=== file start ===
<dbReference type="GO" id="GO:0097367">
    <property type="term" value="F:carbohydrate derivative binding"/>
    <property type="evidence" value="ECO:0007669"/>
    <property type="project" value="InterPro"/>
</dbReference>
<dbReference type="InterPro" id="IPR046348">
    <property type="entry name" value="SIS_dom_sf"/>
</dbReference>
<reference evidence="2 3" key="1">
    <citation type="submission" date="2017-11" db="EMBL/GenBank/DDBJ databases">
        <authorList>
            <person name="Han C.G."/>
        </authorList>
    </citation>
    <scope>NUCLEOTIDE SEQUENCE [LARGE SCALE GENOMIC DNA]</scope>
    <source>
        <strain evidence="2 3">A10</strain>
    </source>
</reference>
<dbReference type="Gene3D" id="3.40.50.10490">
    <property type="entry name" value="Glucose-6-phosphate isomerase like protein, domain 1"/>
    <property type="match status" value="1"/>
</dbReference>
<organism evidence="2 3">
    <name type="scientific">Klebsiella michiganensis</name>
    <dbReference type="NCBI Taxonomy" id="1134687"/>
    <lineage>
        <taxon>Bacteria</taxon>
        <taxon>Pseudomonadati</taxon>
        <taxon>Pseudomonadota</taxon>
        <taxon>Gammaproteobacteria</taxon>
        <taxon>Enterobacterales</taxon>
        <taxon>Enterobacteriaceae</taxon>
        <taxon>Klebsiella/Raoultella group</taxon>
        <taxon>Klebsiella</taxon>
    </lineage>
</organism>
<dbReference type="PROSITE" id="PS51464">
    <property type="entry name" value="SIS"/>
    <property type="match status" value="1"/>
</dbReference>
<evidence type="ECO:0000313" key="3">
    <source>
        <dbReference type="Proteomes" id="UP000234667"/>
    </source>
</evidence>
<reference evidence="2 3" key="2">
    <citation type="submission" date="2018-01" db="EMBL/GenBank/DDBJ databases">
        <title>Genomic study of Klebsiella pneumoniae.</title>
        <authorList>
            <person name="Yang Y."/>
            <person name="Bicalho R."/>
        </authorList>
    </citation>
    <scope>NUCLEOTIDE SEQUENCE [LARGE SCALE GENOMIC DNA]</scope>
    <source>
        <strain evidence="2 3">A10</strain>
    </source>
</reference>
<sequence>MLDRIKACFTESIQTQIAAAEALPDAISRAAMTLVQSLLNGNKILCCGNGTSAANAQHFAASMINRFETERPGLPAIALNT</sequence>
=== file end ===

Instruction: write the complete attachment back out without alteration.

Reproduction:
<dbReference type="GO" id="GO:0097367">
    <property type="term" value="F:carbohydrate derivative binding"/>
    <property type="evidence" value="ECO:0007669"/>
    <property type="project" value="InterPro"/>
</dbReference>
<dbReference type="InterPro" id="IPR046348">
    <property type="entry name" value="SIS_dom_sf"/>
</dbReference>
<reference evidence="2 3" key="1">
    <citation type="submission" date="2017-11" db="EMBL/GenBank/DDBJ databases">
        <authorList>
            <person name="Han C.G."/>
        </authorList>
    </citation>
    <scope>NUCLEOTIDE SEQUENCE [LARGE SCALE GENOMIC DNA]</scope>
    <source>
        <strain evidence="2 3">A10</strain>
    </source>
</reference>
<dbReference type="Gene3D" id="3.40.50.10490">
    <property type="entry name" value="Glucose-6-phosphate isomerase like protein, domain 1"/>
    <property type="match status" value="1"/>
</dbReference>
<organism evidence="2 3">
    <name type="scientific">Klebsiella michiganensis</name>
    <dbReference type="NCBI Taxonomy" id="1134687"/>
    <lineage>
        <taxon>Bacteria</taxon>
        <taxon>Pseudomonadati</taxon>
        <taxon>Pseudomonadota</taxon>
        <taxon>Gammaproteobacteria</taxon>
        <taxon>Enterobacterales</taxon>
        <taxon>Enterobacteriaceae</taxon>
        <taxon>Klebsiella/Raoultella group</taxon>
        <taxon>Klebsiella</taxon>
    </lineage>
</organism>
<dbReference type="PROSITE" id="PS51464">
    <property type="entry name" value="SIS"/>
    <property type="match status" value="1"/>
</dbReference>
<evidence type="ECO:0000313" key="3">
    <source>
        <dbReference type="Proteomes" id="UP000234667"/>
    </source>
</evidence>
<reference evidence="2 3" key="2">
    <citation type="submission" date="2018-01" db="EMBL/GenBank/DDBJ databases">
        <title>Genomic study of Klebsiella pneumoniae.</title>
        <authorList>
            <person name="Yang Y."/>
            <person name="Bicalho R."/>
        </authorList>
    </citation>
    <scope>NUCLEOTIDE SEQUENCE [LARGE SCALE GENOMIC DNA]</scope>
    <source>
        <strain evidence="2 3">A10</strain>
    </source>
</reference>
<sequence>MLDRIKACFTESIQTQIAAAEALPDAISRAAMTLVQSLLNGNKILCCGNGTSAANAQHFAASMINRFETERPGLPAIALNT</sequence>